Brussels Edition: America calling

Welcome to the Brussels Edition, Bloomberg’s daily briefing on what matters most in the heart of the European Union

Heading west to New York, San Francisco and Chicago will soon be possible again for Europeans — vaccinated ones, that is. After a prolonged back-and-forth, the U.S. has decided to open the doors to most fully inoculated foreign travelers from early November. EU Commissioner Thierry Breton called the step “a logical decision given the success of our EU vaccination campaign.” The measures announced by the White House yesterday amount to a sweeping reform of strict entry rules imposed on visitors to try to curb the spread of Covid-19. The new rules will replace the current system, which includes outright bans on entry for foreigners who’ve been in regions including the U.K. and the EU, within the previous two weeks, regardless of vaccination status. Shares of airlines and travel agencies rose on hopes for a rebound in transatlantic travel. - Katharina Rosskopf

What’s Happening

ECB Buying | The European Central Bank’s Isabel Schnabel said bond-buying volumes are becoming less important as the institution gears up for a decision on when to exit emergency stimulus. Speaking at the same event in Riga, her Governing Council colleague Martins Kazaks chimed in to say that monetary support won’t end after the pandemic program, hinting at decisions around the overall toolbox in the months ahead.

Climate Niggle | Europe’s effort to prod investors to the frontlines of the climate-change fight is hitting a snag: how to treat 12.4 trillion euros of central government debt, the biggest slice of the bond market. The problem is a political one and could hamper the EU’s efforts to combat so-called greenwashing, which is rife in the finance industry.

Caretaker Budget | A Dutch budget proposal to be unveiled today will show that its economy will emerge from a pandemic-induced contraction. But the fact that the Netherlands has been operating without a government for eight months means that ambitious policy actions have been delayed. 

Not Over | After losing a $66 billion submarine deal with Australia to the U.S., France is not ready to make peace. The U.K. expects more retaliation, diplomats told us, and French junior minister Clement Beaune called for a pause to EU-Australia free-trade talks. Even Commission President Ursula von der Leyen chimed in, telling CNN “we want to know what happened and why.” The bloc’s foreign ministers voiced “solidarity” with France after a meeting in New York.

German Test | Germany’s clean-energy leanings will be tested as Europe’s largest economy starts facing the bill for its transition to renewables. An initial reckoning could come as soon as this winter as a surge in prices starts hitting consumers and could serve as the new government’s first crisis. Here’s more.

In Case You Missed It

Vaccine Controls | Member states have foiled an attempt by the Commission to extend controls that monitor Covid-19 jab exports, officials told us. A meeting on Friday failed to reach the required threshold for qualified majority voting, with several countries feeling things have moved on and the EU now has an oversupply. But the Commission believes monitoring is still useful and will take a decision by the end of the month. 

Poland Fined | Warsaw faces a daily 500,000-euro fine for ignoring an EU court order to stop extracting coal at the Turow lignite mine near the Czech border. The court said Poland failed to comply with a May 21 demand. The country called the ruling “political” and refused to comply.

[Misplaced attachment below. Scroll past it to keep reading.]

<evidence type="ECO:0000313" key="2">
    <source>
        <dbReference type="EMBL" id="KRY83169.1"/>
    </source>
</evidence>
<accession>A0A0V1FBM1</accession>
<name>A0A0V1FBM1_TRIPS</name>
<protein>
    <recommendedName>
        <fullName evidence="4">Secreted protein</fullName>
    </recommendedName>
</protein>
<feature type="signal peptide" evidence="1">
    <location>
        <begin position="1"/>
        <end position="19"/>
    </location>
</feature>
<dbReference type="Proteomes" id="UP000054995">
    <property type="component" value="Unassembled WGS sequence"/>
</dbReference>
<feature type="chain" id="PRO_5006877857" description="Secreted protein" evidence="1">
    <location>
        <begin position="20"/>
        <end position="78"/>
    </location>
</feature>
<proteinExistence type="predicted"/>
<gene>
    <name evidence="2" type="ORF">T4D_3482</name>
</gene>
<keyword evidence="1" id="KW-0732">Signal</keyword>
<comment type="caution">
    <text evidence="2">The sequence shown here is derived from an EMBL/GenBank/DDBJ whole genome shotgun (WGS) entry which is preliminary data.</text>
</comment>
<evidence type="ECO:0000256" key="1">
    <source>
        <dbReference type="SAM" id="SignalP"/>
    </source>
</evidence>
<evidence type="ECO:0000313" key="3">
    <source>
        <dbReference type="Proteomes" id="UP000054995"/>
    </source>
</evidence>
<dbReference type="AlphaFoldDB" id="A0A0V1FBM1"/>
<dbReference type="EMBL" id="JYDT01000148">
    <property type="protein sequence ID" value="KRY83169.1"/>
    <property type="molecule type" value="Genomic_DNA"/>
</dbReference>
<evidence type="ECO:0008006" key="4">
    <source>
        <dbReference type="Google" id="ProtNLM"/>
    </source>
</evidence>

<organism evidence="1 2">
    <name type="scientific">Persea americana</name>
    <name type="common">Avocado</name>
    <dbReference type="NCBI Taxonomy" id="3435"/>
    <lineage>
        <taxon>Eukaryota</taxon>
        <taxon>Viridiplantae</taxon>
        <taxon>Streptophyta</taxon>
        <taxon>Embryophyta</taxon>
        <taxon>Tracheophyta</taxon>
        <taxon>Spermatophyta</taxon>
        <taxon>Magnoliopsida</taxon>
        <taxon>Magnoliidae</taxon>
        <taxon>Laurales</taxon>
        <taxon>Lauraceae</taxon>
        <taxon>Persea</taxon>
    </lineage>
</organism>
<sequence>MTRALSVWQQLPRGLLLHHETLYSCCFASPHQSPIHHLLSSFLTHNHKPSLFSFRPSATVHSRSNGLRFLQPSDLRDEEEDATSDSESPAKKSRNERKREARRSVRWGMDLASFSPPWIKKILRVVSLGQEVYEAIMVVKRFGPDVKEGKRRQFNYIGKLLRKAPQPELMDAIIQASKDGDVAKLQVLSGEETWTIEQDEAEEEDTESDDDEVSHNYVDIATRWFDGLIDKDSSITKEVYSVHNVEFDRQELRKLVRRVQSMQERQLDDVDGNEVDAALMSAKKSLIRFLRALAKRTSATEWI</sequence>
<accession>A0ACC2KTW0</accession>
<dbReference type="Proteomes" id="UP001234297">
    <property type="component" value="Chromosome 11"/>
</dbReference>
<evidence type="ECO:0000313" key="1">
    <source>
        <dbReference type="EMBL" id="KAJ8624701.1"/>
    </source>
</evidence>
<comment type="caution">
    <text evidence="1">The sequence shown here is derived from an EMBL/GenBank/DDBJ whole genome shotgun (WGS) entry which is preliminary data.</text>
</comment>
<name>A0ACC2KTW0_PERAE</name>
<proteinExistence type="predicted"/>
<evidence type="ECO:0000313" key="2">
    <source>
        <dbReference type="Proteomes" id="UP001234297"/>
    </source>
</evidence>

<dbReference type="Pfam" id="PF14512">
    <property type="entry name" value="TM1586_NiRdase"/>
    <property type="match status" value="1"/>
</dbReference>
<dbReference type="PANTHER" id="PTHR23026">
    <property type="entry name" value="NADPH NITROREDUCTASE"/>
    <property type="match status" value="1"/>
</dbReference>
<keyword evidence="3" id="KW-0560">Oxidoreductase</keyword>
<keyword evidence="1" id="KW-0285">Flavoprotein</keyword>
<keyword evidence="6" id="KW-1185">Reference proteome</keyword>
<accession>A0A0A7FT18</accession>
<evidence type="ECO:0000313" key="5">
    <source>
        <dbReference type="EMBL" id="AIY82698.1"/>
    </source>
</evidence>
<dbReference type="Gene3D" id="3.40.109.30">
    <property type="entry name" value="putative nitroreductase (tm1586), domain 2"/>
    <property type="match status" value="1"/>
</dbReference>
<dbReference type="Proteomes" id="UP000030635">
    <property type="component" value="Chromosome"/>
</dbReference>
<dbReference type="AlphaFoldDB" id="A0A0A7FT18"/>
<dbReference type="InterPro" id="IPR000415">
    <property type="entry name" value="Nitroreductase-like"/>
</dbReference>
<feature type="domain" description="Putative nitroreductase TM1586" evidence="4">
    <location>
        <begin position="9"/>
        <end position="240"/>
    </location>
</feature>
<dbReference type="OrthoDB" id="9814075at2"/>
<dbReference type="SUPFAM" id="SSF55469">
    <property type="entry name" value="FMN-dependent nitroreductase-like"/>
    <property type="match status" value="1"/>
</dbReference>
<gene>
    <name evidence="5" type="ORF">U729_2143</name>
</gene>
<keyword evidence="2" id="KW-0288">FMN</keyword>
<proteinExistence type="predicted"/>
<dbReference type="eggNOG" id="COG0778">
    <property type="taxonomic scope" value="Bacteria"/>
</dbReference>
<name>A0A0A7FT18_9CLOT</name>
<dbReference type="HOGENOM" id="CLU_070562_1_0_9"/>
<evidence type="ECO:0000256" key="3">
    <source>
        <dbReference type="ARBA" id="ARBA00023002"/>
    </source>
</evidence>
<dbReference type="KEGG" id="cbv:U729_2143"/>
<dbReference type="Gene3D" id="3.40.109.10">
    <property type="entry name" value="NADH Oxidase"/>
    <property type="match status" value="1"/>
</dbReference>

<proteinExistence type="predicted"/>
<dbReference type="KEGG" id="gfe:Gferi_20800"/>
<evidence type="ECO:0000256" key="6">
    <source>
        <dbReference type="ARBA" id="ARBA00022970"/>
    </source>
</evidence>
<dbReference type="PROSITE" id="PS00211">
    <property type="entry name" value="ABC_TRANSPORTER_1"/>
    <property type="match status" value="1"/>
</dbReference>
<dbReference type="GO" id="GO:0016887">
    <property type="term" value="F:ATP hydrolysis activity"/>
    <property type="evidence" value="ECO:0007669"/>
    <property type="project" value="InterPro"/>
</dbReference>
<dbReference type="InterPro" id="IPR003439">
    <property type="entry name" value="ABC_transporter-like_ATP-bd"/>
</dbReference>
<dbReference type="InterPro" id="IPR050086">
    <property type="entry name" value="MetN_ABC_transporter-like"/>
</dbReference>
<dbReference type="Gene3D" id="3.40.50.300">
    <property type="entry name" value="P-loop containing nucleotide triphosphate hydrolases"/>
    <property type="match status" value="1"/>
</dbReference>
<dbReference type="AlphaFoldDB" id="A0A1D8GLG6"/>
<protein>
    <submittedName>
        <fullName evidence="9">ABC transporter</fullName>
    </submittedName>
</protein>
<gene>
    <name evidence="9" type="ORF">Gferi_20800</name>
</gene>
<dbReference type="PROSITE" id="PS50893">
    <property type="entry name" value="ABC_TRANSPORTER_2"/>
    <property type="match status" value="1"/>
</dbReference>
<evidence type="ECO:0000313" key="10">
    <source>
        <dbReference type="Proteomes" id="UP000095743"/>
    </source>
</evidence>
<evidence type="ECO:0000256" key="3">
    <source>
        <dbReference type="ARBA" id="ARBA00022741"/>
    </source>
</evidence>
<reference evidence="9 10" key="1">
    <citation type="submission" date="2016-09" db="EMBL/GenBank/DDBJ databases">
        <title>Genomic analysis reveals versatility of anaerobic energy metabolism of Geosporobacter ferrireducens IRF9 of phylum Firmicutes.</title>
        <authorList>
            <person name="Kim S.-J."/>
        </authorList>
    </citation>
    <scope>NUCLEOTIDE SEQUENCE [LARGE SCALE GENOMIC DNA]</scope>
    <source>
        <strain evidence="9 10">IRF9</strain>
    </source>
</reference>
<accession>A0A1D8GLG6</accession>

Scholz Steadfast | German Social Democratic chancellor hopeful Olaf Scholz told lawmakers that fighting money laundering is a key priority for him as he defended his record as finance minister at a parliamentary hearing probing this month’s raid on his office. Scholz, who appears to have sidestepped a big impact from the raid, said he had hired more staff for the unit in question to help deal with a backlog of cases, we were told.

Johnson Warnings | “The current situation can’t go on forever,” U.K. Prime Minister Boris Johnson told reporters about trade disruption in Northern Ireland. He urged the EU to show “common sense” in negotiations, but refrained from giving a timeline on when the U.K. would be willing to unilaterally suspend parts of the agreement. He also said Dutch Prime Minister Mark Rutte had offered to mediate in the conflict. 

Tax Confidence | Commissioner Paolo Gentiloni is “confident” that the bloc will find a compromise with Ireland on global minimum corporate taxation. Ireland’s economic attractiveness for investment is “not based on a small difference of corporate minimum tax rate,” Gentiloni told RTE’s Morning Ireland yesterday.

Chart of the Day


Europe has an energy problem, and it could get worse once winter grips the continent. Gas and electricity prices are soaring, windmills are standing idle for lack of wind and shuttered coal-fired power plants are being brought back into use. On the face of it, Europe has a well-diversified mix of electricity generation. But if you look closely, there is a clear hierarchy when it comes to power generation. And gas plays a pivotal role in some of the continent’s biggest electricity markets. 

Today’s Agenda (All times C.E.T.)

  • 10 a.m. European Affairs ministers meet in Brussels 
  • 2 p.m. Commissioner Vera Jourova gives a speech at the 14th European Platform for Roma Inclusion  
  • 7 p.m. German Chancellor Angela Merkel appears at a campaign event for her conservative bloc’s candidate Armin Laschet in Stralsund
  • Commission President von der Leyen takes part in UN General Assembly opening in New York